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The Gourishankar - 2nd Hands CD (album) cover


The Gourishankar


Eclectic Prog

3.95 | 178 ratings

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Prog Reviewer
3 stars On first listen to the opening track, Moon 7, it is possible to think that the band is going too far out of their way to be overtly prog. The song is defined by sharp contrasts, constantly moving from one idea to the next with little to no warning. A single minute of this song has as many sections as some ten minute songs, and the song runs for ten minutes on its own. Trying to understand this song off the bat is like trying to catch a river.

Yet multiple listens reveal that The Gourishankar are not just showing off. Sure, they have crunchy guitars, melodic violins, bass sections, and much much more in this track - but it's not just to prove that they can. As you listen to the track multiple times, you realise that the band has a remarkable ear for melody and flow - that, once the many different movements don't all catch you off guard, they actually flow in exactly the right order, and sound incredibly pleasing to the ear.

Endless Drama is a bit less free-form than Moon 7. It starts with some techno-y synths, before guitars join in and we get our first dose of The Gourishankar's vocals. This style of song is actually much more common on the album - a combination of basically techno-y music, some heavy guitars, and heavily accented yet quite charming vocals. The sharp contrasts in mood still exist, (the thirty seconds from 4:15 - 4:45 are an excellent example, where it transitions from a key part, to vocals overtop of that, to vocals with heavy guitar, to playful vocals that remind of System of a Down to some degree, to female vocals, with each section having a different melody). So the constant changes still exist, but in this song, it settles more, and it repeats itself more.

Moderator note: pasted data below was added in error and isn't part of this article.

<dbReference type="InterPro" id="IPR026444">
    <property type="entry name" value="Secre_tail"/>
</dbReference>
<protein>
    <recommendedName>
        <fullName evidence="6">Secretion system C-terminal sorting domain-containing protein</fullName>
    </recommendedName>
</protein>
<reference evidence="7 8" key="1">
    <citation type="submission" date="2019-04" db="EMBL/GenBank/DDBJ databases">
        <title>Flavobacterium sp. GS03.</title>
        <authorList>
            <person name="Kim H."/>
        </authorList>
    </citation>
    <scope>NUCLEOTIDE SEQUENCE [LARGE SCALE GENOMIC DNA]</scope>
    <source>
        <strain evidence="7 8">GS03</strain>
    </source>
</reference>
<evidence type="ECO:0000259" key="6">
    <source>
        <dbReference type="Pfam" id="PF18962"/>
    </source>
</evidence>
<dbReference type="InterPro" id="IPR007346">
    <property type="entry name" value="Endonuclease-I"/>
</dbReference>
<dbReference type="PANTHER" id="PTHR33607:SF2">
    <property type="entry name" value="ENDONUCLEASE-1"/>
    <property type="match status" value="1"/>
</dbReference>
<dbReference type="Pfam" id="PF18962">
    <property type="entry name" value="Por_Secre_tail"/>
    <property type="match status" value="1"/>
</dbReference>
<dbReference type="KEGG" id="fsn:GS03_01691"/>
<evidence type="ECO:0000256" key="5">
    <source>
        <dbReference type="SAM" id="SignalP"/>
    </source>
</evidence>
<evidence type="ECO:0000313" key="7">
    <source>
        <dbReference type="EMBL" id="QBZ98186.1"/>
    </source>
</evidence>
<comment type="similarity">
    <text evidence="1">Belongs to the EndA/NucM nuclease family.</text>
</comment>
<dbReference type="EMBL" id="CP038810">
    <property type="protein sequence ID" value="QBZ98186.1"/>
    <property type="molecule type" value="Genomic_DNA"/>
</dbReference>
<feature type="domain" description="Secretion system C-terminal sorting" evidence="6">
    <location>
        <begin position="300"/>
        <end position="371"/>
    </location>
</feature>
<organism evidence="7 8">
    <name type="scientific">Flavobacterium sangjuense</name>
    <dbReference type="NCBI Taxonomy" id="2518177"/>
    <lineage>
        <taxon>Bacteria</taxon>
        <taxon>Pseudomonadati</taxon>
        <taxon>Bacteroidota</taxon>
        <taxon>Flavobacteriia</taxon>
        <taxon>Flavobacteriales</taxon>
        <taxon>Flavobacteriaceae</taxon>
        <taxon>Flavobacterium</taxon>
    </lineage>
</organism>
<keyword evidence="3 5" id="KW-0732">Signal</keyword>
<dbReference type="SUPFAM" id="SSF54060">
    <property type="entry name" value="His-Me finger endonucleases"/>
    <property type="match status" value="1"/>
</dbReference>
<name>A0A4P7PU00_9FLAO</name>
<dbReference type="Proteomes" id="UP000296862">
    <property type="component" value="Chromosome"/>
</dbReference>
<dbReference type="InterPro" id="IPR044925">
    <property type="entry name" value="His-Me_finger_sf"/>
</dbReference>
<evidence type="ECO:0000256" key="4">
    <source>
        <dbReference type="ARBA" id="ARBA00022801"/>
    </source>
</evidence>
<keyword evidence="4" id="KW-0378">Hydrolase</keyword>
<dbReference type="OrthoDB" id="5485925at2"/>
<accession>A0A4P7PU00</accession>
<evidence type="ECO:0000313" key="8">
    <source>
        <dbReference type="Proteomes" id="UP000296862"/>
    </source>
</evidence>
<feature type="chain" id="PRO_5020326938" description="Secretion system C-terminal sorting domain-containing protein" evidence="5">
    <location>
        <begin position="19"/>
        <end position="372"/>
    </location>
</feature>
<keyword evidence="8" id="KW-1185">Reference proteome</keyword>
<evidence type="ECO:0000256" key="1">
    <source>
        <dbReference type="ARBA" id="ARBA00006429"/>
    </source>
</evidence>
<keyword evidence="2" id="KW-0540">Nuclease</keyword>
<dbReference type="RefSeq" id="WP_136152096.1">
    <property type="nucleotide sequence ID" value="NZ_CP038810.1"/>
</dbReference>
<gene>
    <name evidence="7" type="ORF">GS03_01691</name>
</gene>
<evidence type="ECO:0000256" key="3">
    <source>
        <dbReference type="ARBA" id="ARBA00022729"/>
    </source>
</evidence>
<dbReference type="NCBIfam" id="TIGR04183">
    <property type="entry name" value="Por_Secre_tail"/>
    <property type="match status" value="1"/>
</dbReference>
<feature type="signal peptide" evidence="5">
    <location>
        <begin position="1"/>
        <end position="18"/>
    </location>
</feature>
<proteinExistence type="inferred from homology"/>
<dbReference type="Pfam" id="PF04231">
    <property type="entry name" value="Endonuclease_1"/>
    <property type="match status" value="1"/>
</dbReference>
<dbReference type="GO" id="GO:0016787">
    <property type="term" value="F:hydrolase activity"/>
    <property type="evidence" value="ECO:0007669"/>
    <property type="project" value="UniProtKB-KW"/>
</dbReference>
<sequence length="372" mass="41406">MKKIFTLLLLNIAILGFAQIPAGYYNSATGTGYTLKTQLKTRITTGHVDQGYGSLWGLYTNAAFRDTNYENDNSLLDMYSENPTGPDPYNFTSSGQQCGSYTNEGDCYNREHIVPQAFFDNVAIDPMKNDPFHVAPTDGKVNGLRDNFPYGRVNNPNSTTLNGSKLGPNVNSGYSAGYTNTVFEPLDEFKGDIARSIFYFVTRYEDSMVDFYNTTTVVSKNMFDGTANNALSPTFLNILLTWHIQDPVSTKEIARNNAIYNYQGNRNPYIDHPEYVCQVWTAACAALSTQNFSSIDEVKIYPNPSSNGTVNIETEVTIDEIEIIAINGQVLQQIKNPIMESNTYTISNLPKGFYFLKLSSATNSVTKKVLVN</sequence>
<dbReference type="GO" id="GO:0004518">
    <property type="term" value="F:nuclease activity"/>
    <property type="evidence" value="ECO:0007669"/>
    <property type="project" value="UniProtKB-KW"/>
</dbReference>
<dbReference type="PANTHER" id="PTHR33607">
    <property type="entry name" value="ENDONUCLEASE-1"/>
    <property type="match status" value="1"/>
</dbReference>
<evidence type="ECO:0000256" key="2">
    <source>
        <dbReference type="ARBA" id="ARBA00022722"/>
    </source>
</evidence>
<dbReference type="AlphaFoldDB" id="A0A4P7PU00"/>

Endless Drama is not the only song to be structured in such a way. Queer Forest, The Inexperessible Chagrin, and Marvelous Choice are all similar in style, although after Endless Drama, none of the songs change quite as frequently.

Taste a Cake is aptly named - it gives us a nice little dose of sweetness, with a great piano line, some low violins, and distant airy vocals at parts.

Syx is another sweet sounding instrumental song, opening with more piano and violin. It develops more gradually than some of the earlier tracks on the albums, which means that by two minutes, it's only had about four different sections. This one is a lively, upbeat track featuring the synths and the violins prominently.

End is a very synthesized track, even featuring drum loops instead of drums and effects on the vocals. This is another track where The Gourishankar display their ability to develop themes slower than they did on the first track.

In conclusion, the sound is very melodic with the occasional crunchy guitar. Synths play a huge part in the music, and the drums are occasionally done via drum loops. Guitars are rarely in the forefront. The music can be incredibly eclectic, switching from idea to idea so fast you get whiplash, but at the same time the also know how to build up a nice theme. Violins guest on several tracks and sound wonderful.

Highlights: The Inexperessible Chagrin, Moon 7, Endless Drama,

TheGazzardian | 3/5 |


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